- 1 Independence Day: What is it? Why do Americans celebrate it on 4 July?
- 1.1 Racist man ordered off tram for his a furious tirade against Islam
- 1.2 The Big Mac box photograph trick that creates professional pictures
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- 1.4 Woman pulls out gun in Walmart during row over last notebook
- 1.5 Woman's impromptu rendition of The Spar Spangled Banner goes viral
Independence Day: What is it? Why do Americans celebrate it on 4 July?
The history behind America's biggest holiday
The Independent US
Racist man ordered off tram for his a furious tirade against Islam
The Big Mac box photograph trick that creates professional pictures
Police release footage of corrosive substance attack in London
Woman pulls out gun in Walmart during row over last notebook
On Monday, Americans will gather to celebrate Independence Day, which marks an event of massive historical significance for the country. These are the origins America's biggest holiday.
4 July is the most significant national holiday in the United States. It celebrates the Declaration of Independence, adopted on 4 July, 1776. The Thirteen Colonies of America declared themselves to be states and no longer part of the British Empire, though the revolutionary war continued for some time after.
The original United States of America was made up of a collection of East Coast states known as the Thirteen Colonies. These were: Delaware, Pennsylvania, New Jersey, Georgia, Connecticut, Massachusetts Bay, Maryland, South Carolina, New Hampshire, Virginia, New York, North Carolina, and Rhode Island and Providence Plantations.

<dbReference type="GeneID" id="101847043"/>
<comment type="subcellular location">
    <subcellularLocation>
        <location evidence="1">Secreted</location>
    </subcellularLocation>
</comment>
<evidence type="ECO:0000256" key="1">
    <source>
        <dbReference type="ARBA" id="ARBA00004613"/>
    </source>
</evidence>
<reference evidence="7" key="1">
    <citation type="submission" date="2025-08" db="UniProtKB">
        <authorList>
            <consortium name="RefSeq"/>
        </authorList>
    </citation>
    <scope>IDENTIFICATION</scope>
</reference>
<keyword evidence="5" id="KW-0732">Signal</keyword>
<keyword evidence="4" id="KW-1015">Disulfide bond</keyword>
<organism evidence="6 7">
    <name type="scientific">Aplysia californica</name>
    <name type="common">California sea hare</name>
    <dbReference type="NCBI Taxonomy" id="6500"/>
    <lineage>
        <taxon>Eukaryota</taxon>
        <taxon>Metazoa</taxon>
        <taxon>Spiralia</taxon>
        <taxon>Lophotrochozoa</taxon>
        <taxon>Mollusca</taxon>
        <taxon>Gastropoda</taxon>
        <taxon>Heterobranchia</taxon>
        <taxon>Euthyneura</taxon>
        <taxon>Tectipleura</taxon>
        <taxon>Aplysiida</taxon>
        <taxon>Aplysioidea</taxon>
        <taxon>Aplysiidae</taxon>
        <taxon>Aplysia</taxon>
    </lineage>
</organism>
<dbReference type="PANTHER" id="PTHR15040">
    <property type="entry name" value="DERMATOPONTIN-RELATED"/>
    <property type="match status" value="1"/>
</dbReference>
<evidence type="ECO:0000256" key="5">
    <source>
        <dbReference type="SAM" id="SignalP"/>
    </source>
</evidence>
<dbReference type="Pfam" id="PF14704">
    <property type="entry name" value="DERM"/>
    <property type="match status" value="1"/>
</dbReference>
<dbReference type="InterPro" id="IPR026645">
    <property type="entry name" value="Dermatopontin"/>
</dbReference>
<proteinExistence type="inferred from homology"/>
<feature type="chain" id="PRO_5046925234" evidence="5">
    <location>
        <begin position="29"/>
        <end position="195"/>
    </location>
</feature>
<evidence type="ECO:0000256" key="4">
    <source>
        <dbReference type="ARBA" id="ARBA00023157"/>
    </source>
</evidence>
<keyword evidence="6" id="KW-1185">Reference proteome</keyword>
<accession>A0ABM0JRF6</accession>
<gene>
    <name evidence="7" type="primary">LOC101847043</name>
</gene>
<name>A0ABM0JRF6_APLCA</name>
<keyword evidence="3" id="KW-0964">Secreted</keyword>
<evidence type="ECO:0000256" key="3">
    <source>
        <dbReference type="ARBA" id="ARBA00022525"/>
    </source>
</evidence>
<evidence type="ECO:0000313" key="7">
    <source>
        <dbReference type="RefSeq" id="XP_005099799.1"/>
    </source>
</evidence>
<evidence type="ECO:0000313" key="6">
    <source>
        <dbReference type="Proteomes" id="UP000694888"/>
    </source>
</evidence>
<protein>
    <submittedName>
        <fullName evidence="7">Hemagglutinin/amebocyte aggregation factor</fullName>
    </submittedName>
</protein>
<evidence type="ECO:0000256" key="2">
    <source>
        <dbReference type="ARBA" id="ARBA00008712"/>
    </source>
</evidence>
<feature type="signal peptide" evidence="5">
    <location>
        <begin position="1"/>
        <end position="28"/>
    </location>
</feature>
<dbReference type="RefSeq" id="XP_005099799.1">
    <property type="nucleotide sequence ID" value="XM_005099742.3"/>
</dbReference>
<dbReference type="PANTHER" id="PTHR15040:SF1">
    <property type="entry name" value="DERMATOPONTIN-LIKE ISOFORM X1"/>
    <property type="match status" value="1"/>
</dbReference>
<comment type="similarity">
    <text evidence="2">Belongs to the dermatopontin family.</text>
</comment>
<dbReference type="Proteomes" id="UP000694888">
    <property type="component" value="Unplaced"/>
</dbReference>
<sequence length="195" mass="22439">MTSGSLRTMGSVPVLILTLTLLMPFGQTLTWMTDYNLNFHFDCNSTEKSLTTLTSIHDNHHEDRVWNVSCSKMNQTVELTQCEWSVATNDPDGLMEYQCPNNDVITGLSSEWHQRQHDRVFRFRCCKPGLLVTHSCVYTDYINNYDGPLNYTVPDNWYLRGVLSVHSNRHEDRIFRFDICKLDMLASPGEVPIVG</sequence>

These mainly agricultural colonies were run by the British - who had been present on the continent since 1587 - and exploited for their resources, in particular tobacco.
While the relationship between the settlers and British was once amicable, tensions began to escalate over British laws and taxes, such as the Sugar Act, driven by British financial needs. There was also a growing sense of nationalism in the country.
From 1765, some settlers began to demand ‘no taxation without representation’, calling for their voice to be heard in the British parliament.
This tension sometimes erupted into fighting and acts of dissent, such as the Boston Tea Party in 1773 . The event was a protest against the Tea Act, legislation which gave the British East India Company a monopoly on sales of tea in the Thirteen Colonies.
Further ill feeling was caused by the Coercive Acts – which became known as the ‘Intolerable Acts’ to American Patriots – which were implemented in response to the Boston Tea Party. The laws took power away from semi-autonomous Massachusetts.